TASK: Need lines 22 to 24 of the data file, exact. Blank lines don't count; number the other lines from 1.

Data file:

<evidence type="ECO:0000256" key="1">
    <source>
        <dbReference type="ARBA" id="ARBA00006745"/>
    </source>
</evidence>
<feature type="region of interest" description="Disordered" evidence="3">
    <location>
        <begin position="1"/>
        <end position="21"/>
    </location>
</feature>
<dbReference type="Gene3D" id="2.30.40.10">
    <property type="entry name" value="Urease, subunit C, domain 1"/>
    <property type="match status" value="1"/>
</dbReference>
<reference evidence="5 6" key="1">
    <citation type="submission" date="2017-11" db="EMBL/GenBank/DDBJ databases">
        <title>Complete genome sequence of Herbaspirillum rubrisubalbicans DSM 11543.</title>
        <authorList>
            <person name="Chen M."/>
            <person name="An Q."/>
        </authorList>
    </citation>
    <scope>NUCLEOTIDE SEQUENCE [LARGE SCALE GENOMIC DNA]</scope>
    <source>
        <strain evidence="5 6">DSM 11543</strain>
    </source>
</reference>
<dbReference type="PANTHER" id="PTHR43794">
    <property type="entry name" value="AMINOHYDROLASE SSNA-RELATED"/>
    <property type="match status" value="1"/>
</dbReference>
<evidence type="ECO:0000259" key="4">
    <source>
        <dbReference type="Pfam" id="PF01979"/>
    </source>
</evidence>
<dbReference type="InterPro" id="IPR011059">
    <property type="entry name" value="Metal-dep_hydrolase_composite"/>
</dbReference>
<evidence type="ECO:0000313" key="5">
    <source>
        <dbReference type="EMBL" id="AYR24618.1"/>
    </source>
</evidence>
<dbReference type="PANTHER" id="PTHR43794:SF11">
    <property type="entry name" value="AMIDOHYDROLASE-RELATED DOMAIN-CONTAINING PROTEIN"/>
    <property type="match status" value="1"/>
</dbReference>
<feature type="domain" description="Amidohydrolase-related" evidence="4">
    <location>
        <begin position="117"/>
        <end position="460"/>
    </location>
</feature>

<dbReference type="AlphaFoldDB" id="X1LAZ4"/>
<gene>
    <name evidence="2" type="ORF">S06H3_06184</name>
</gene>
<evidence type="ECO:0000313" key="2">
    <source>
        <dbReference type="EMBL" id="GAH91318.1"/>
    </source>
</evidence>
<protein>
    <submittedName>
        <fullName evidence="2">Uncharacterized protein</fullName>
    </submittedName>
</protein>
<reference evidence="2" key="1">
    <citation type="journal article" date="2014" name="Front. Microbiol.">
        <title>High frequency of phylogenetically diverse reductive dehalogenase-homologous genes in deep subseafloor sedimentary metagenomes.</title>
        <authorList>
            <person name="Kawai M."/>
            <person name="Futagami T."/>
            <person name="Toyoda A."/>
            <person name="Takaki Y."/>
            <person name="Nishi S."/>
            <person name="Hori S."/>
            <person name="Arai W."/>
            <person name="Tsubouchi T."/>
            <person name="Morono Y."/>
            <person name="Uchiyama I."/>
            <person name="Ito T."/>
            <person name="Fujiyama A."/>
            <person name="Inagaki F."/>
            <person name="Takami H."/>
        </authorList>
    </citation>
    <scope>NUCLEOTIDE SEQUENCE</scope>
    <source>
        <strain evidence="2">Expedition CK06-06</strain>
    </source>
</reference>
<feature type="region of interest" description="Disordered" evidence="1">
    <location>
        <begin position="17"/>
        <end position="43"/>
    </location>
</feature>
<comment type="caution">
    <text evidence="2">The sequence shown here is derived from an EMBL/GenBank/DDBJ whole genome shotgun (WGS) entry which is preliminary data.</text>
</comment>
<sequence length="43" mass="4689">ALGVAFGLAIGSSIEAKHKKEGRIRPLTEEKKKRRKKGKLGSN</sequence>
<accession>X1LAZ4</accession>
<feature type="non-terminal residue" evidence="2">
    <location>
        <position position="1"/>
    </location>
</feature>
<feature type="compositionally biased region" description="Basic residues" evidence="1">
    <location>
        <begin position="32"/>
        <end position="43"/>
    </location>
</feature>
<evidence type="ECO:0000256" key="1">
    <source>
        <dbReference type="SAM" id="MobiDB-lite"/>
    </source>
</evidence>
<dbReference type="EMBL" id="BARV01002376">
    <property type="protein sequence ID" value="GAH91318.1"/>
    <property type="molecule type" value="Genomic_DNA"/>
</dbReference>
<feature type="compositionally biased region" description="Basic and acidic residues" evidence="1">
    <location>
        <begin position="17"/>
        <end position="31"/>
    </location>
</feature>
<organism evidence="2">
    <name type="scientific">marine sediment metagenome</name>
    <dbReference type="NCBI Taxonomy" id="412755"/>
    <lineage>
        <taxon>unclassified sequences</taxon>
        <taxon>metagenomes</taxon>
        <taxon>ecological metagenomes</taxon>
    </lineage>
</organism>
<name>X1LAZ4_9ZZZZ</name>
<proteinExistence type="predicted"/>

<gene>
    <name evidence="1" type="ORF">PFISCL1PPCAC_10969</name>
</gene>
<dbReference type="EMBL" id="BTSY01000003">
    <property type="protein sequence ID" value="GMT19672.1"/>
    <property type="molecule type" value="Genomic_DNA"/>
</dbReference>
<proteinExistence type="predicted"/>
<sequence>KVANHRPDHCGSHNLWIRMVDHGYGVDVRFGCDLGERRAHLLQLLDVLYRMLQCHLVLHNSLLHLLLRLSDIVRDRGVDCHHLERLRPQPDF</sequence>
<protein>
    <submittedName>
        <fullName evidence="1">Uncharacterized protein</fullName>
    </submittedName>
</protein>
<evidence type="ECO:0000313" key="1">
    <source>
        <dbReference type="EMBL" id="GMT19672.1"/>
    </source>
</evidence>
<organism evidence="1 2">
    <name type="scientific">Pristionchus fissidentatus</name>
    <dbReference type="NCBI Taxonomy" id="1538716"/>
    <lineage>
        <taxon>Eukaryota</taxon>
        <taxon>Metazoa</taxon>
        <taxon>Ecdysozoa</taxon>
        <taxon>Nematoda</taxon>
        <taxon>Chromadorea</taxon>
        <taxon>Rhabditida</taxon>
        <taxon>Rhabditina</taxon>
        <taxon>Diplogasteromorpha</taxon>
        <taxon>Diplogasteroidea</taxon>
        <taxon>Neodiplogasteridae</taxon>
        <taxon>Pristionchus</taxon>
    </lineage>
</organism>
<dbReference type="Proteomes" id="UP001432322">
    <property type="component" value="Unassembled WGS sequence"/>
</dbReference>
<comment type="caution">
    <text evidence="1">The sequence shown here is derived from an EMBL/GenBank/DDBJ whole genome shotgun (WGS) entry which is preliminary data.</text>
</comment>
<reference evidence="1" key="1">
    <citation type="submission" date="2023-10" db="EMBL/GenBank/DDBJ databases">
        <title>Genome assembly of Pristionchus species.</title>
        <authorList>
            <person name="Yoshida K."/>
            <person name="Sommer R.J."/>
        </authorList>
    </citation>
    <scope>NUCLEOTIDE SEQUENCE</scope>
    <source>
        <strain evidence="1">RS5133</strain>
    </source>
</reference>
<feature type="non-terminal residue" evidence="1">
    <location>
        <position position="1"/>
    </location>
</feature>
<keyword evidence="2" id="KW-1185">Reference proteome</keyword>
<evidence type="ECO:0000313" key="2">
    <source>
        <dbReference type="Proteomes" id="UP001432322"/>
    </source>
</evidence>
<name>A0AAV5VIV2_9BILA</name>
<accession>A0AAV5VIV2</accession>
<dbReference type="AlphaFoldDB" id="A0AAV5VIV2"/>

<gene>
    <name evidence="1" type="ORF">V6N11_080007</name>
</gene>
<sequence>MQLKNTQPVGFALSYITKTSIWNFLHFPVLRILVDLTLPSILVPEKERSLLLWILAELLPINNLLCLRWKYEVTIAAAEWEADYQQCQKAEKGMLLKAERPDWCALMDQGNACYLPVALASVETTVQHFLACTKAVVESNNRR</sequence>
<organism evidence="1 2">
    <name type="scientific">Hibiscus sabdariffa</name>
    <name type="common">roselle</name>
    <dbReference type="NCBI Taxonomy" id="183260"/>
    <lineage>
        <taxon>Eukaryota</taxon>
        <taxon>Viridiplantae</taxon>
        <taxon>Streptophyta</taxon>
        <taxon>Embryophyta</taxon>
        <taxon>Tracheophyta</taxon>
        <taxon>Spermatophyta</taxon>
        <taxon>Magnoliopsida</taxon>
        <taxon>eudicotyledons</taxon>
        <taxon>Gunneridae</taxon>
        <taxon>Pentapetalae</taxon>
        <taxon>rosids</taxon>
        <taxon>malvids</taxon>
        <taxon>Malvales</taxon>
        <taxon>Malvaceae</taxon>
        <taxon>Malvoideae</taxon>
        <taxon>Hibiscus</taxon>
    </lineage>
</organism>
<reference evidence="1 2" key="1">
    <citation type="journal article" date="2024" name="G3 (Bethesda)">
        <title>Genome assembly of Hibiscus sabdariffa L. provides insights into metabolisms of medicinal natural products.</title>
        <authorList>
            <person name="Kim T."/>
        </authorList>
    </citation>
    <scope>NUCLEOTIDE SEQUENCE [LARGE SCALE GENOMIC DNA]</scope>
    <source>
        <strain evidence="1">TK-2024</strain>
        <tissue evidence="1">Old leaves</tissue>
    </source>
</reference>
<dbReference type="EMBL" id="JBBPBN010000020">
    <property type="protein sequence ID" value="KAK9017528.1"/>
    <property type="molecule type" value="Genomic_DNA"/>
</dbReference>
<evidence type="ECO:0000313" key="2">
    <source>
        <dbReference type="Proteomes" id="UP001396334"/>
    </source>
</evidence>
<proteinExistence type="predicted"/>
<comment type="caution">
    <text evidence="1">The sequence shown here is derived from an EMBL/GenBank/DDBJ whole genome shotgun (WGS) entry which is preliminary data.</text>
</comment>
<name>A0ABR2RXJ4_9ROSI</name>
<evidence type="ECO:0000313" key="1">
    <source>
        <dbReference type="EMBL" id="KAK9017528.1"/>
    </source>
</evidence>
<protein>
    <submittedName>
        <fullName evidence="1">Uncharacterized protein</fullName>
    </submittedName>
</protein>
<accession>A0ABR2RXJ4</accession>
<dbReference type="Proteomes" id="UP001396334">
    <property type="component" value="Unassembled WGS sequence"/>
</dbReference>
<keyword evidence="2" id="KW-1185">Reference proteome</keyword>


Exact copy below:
        </authorList>
    </citation>
    <scope>NUCLEOTIDE SEQUENCE [LARGE SCALE GENOMIC DNA]</scope>